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Removing financial barriers

The Andrew Forbes Award for Visible Minority Accounting Students helps Concordia undergraduates achieve their goals

“I direct my funding to what I perceive to be the greatest need,” says Andrew Forbes, BComm 94, GrDip 95.

Andrew Forbes Andrew Forbes's personal background motivates him to help future generations of Concordia students.

That area is support for students who, otherwise academically qualified, wouldn’t be able to afford their studies at Concordia.

A partner specializing in corporate tax at the accounting firm KPMG in Toronto, the current cost of education in Ontario — and generally at most universities — put things in perspective for Forbes. “If the cost to attend university were this much in Quebec when I studied, I likely wouldn’t have been able to go,” he says.

As a member of a visible minority, it was of further importance to Forbes to encourage those from a similar background to pursue their educational and career goals.

That’s why he established the Andrew Forbes Award for Visible Minority Accounting Students in 2015.

Take the long view

In addition to graduating from Concordia twice, Forbes earned a master’s of law degree, with a tax specialization, from Osgoode Hall Law School at York University in 2002, and has expertise in both Canadian and American Generally Accepted Accounting Principles. “It was a competitive environment in 1996 when I obtained the CA designation,” says Forbes. “So I wanted to distinguish myself from my peers by also obtaining the U.S. CPA and, subsequently, earning the master’s degree in tax law.”

Along with his educational achievements, Forbes’s career in accounting/taxation spans two decades. “I’ve been with KPMG in tax for 18 years, 13 as partner and five as a senior manager. Prior to that I was at BDO in Toronto,” says Forbes. “The last job I had in Montreal was at Ernst and Young, as a tax manager.”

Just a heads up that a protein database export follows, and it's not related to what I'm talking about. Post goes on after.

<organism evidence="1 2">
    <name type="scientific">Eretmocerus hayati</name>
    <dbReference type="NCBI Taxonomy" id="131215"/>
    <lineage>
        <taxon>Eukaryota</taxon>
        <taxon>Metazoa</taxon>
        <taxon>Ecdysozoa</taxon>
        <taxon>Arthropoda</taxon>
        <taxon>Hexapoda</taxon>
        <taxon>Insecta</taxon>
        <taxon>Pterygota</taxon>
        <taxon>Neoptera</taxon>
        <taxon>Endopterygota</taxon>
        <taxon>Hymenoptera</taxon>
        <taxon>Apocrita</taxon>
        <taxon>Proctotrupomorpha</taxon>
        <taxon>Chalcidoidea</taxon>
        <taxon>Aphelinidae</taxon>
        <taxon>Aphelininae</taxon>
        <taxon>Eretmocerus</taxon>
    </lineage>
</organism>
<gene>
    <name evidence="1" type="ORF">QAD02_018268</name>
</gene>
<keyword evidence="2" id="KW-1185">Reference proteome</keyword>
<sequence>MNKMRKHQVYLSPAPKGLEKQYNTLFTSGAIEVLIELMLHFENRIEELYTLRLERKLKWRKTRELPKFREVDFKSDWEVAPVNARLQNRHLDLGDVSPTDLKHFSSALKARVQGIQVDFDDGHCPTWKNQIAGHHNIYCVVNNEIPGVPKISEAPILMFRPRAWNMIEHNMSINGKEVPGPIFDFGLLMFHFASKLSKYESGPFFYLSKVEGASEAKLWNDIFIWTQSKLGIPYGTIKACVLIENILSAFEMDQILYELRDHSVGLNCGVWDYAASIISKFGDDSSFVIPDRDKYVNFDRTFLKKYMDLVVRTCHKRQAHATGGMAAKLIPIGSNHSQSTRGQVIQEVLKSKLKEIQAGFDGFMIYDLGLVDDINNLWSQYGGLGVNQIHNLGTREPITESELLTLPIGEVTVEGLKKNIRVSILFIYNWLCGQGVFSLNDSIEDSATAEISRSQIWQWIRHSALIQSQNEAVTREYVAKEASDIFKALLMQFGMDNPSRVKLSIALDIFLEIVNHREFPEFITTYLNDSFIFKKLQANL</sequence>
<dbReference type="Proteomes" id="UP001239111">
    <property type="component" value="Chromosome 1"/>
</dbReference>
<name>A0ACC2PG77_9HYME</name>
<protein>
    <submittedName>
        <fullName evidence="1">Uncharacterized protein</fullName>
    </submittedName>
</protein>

Forbes provides tax services to clients operating in the consumer and industrial markets sectors. His clients include mostly large corporations and manufacturers. “Most of the work can be characterized as inbound — meaning providing tax advice/services to foreign companies with Canadian operations or seeking to do business in Canada,” he says.

In making a career, Forbes’s advice to up-and-comers is to take the long view. “It’s a marathon, not a sprint,” he says. “The goal isn’t to accomplish all your objectives in a year or two.” His hope is that the award for accounting students he funds will help others get their start along that road. “It can be a very rewarding career.”

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Read more inspiring stories like this one in Momentum, Concordia's Donor and Student Awards newsletter.

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